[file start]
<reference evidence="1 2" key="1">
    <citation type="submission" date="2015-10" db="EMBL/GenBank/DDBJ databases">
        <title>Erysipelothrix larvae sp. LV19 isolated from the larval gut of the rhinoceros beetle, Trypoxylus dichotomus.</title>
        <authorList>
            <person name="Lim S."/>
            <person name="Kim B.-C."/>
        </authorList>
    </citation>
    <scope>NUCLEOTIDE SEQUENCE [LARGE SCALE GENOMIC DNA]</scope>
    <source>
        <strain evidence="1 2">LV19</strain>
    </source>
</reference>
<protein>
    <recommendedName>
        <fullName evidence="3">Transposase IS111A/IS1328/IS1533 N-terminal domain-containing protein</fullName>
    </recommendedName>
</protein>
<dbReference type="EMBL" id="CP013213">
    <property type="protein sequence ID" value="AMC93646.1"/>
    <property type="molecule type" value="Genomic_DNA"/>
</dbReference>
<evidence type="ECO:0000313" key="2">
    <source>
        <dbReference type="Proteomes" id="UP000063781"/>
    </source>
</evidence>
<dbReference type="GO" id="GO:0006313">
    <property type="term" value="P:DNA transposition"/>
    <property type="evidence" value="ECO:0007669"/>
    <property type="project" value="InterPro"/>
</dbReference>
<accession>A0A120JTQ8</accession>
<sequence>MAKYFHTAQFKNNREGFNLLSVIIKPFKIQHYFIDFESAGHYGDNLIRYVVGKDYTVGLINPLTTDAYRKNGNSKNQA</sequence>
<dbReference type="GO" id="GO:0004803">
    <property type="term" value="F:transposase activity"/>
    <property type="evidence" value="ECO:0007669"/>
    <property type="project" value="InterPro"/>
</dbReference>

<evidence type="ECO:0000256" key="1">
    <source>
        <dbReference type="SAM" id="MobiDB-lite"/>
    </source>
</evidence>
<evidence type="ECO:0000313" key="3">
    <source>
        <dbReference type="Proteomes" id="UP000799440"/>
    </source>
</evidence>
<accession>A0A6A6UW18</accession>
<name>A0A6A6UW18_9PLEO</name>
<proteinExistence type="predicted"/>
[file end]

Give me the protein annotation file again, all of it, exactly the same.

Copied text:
<reference evidence="1 2" key="1">
    <citation type="submission" date="2015-10" db="EMBL/GenBank/DDBJ databases">
        <title>Erysipelothrix larvae sp. LV19 isolated from the larval gut of the rhinoceros beetle, Trypoxylus dichotomus.</title>
        <authorList>
            <person name="Lim S."/>
            <person name="Kim B.-C."/>
        </authorList>
    </citation>
    <scope>NUCLEOTIDE SEQUENCE [LARGE SCALE GENOMIC DNA]</scope>
    <source>
        <strain evidence="1 2">LV19</strain>
    </source>
</reference>
<protein>
    <recommendedName>
        <fullName evidence="3">Transposase IS111A/IS1328/IS1533 N-terminal domain-containing protein</fullName>
    </recommendedName>
</protein>
<dbReference type="EMBL" id="CP013213">
    <property type="protein sequence ID" value="AMC93646.1"/>
    <property type="molecule type" value="Genomic_DNA"/>
</dbReference>
<evidence type="ECO:0000313" key="2">
    <source>
        <dbReference type="Proteomes" id="UP000063781"/>
    </source>
</evidence>
<dbReference type="GO" id="GO:0006313">
    <property type="term" value="P:DNA transposition"/>
    <property type="evidence" value="ECO:0007669"/>
    <property type="project" value="InterPro"/>
</dbReference>
<accession>A0A120JTQ8</accession>
<sequence>MAKYFHTAQFKNNREGFNLLSVIIKPFKIQHYFIDFESAGHYGDNLIRYVVGKDYTVGLINPLTTDAYRKNGNSKNQA</sequence>
<dbReference type="GO" id="GO:0004803">
    <property type="term" value="F:transposase activity"/>
    <property type="evidence" value="ECO:0007669"/>
    <property type="project" value="InterPro"/>
</dbReference>

<evidence type="ECO:0000256" key="1">
    <source>
        <dbReference type="SAM" id="MobiDB-lite"/>
    </source>
</evidence>
<evidence type="ECO:0000313" key="3">
    <source>
        <dbReference type="Proteomes" id="UP000799440"/>
    </source>
</evidence>
<accession>A0A6A6UW18</accession>
<name>A0A6A6UW18_9PLEO</name>
<proteinExistence type="predicted"/>